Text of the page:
On June 29, 1945, American fighters launched a raid on the Sasebo Naval District, an expansive base on the island of Kyushu in southern Japan. The Japanese defenders fired more than 600 artillery rounds from 13 air defense posts and 167 rounds from three heavy machine guns. They felled four American aircraft but were ultimately unable to stave off the attack.
The base suffered severe damage in the raid. However, a sprawling underground tunnel complex — the air defense command center for much of southern Japan — remained intact.
After the surrender of the Japanese a few months later, American GI boots touched Sasebo soil. They found the complex with its infrastructure and communications equipment protected by concrete walls several feet thick, steel blast doors, and underground tunnels that stretched across the city. They decided the only way to disarm the facility and render it ineffective was to watch it burn.
Today, thanks to time and a lack of human interference, the command center, blackened walls and all, is impeccably preserved, like the newly discovered tomb of a pharaoh in Egypt, an invaluable window into World War II and the Imperial Japanese war machine of the day.
Those seeking World War II historical sites in Japan need not look very far. History is everywhere, whether it be the kamikaze air bases in the south or the atomic bomb museum in Hiroshima. While the command center’s tunnels reportedly spider web below the city, its main rooms are located directly across the street from Sasebo Naval Base, home to ships from the U.S. Navy’s 7th Fleet, under a Japan Maritime Self-Defense Force base. In fact, one tunnel’s entrance is in view of the main gate to the U.S. base.
The tunnels reportedly connect to nearby Nimitz Park, which features sports fields shared by the American guests and Japanese civilians; some of the outlying American and Japanese military facilities; and possibly even the American Navy base itself. However, these deeper connecting tunnels that surely saw runners ferrying messages back and forth during the air raids are flooded and cannot be explored, JMSDF officials said.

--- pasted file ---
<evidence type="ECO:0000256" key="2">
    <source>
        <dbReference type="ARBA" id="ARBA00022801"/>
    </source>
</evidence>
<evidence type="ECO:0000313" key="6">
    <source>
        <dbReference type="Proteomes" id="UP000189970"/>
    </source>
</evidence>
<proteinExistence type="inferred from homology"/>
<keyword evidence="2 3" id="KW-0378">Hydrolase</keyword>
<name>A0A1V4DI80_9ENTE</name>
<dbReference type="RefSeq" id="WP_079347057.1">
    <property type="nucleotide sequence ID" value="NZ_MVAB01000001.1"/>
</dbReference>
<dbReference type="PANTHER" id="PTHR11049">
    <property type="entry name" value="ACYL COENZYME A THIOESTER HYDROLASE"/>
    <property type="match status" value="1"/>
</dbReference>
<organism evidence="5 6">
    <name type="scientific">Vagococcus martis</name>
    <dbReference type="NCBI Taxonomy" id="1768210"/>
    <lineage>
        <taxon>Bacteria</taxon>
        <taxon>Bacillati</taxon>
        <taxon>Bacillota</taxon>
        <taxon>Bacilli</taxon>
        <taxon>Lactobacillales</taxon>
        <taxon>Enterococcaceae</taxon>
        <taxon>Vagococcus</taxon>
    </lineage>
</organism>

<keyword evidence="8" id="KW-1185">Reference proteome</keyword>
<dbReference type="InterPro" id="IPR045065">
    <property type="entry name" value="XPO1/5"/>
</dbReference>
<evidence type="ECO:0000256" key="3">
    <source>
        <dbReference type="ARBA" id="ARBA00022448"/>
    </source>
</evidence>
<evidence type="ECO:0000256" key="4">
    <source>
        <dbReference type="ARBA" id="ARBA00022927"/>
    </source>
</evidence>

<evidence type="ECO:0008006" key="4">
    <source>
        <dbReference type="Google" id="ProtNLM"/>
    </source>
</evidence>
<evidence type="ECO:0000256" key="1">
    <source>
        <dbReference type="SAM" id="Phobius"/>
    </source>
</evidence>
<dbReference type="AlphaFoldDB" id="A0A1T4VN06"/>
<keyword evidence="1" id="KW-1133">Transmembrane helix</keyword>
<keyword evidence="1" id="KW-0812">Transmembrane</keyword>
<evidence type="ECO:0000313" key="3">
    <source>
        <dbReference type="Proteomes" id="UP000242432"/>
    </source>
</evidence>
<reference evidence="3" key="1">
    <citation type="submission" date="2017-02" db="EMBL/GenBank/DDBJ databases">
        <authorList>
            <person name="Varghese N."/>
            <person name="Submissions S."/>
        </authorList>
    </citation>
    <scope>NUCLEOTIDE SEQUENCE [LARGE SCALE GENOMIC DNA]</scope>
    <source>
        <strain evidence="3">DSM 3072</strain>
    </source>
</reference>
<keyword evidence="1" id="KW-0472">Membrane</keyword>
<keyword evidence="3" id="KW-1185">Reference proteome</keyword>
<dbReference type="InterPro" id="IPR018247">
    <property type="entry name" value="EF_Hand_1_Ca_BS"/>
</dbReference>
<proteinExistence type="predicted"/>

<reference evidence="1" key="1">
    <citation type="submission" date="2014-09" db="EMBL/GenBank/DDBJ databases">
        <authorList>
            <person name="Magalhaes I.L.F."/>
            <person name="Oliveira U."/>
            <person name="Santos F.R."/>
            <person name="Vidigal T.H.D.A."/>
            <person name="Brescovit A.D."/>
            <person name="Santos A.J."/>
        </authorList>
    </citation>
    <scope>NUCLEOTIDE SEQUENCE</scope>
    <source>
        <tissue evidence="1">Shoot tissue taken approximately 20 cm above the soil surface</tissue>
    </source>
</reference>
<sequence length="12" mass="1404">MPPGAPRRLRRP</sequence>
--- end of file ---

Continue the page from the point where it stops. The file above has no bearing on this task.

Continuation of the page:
During the war, the command center gave orders and managed the air defenses for Kyushu, mainland Japan’s southernmost island, and even extended to western Honshu, up to Hiroshima, and to western Shikoku, JMSDF officials said. As the American forces closed in toward the end of the war, it is likely the command center’s focus switched to offensive operations.
Vice Adm. Rokuzo Sugiyama was the center’s last commanding officer and he oversaw servicemembers, officers, a commissioner, the chief of staff, and female workers, JMSDF officials said. The air defense center boasted a revolutionary air conditioning system that pumped cool air to every room in the complex. Covered in rust, it can still be seen today.
The main room had a huge map to manage air defenses, according to JMSDF officials, and was the command hub. In an adjoining room, there were phone lines connecting the command center with air bases in Omura, Sasebo, Kanoya, Hakata and Kagoshima so that orders could be exchanged and information relayed.
Now, the eerie, burned-out complex must be navigated using flashlights. The concrete floor is crumbling in some spots, and tiles are loose.
Debris decorates the complex. Mostly illegible writing in English and Japanese is scrawled onto the walls.
The drainage system is still there. The bathrooms are partially caved in, but guests can see the open stalls and toilets and the sign overhead designating the one with privacy for officers. In the corner, unmoved since shortly after World War II, is the sign left by the American occupying forces designating the newly burned facility off limits. It is covered in more than 50 years of dust.
In the middle of one of the corridors is a small, stairway winding down even deeper into the abyss. This narrow stairwell is tricky to navigate, but the room at the bottom opens up to a large stairwell that descends even further underground. This allegedly connects with facilities all over the city.
However, that is where my tour ends.
A flashlight can penetrate the water, which has risen almost to the top of the stairwell, for about 10 feet, but after that, nothing but blackness.
The Japanese have set up a few portable lights in the command center in case they have to enter. Several spools of barbed wire and supplies are stored, but other than that, it remains locked, officials said.
It’s not open to the public, but JMSDF occasionally escorts visitors on request.
What will become of the facility? Will the JMSDF offer tours en masse someday? Will it become a museum? Will it be filled in?
“What does the JMSDF plan to do with it?” I asked the JMSDF officer who served as my guide through my translator. He paused, and said one word.
I didn’t even need to ask for a translation.
“Nothing,” he said.
And that is exactly what is so beautiful about the complex.
Stars and Stripes’ Elena Sugiyama contributed to this report.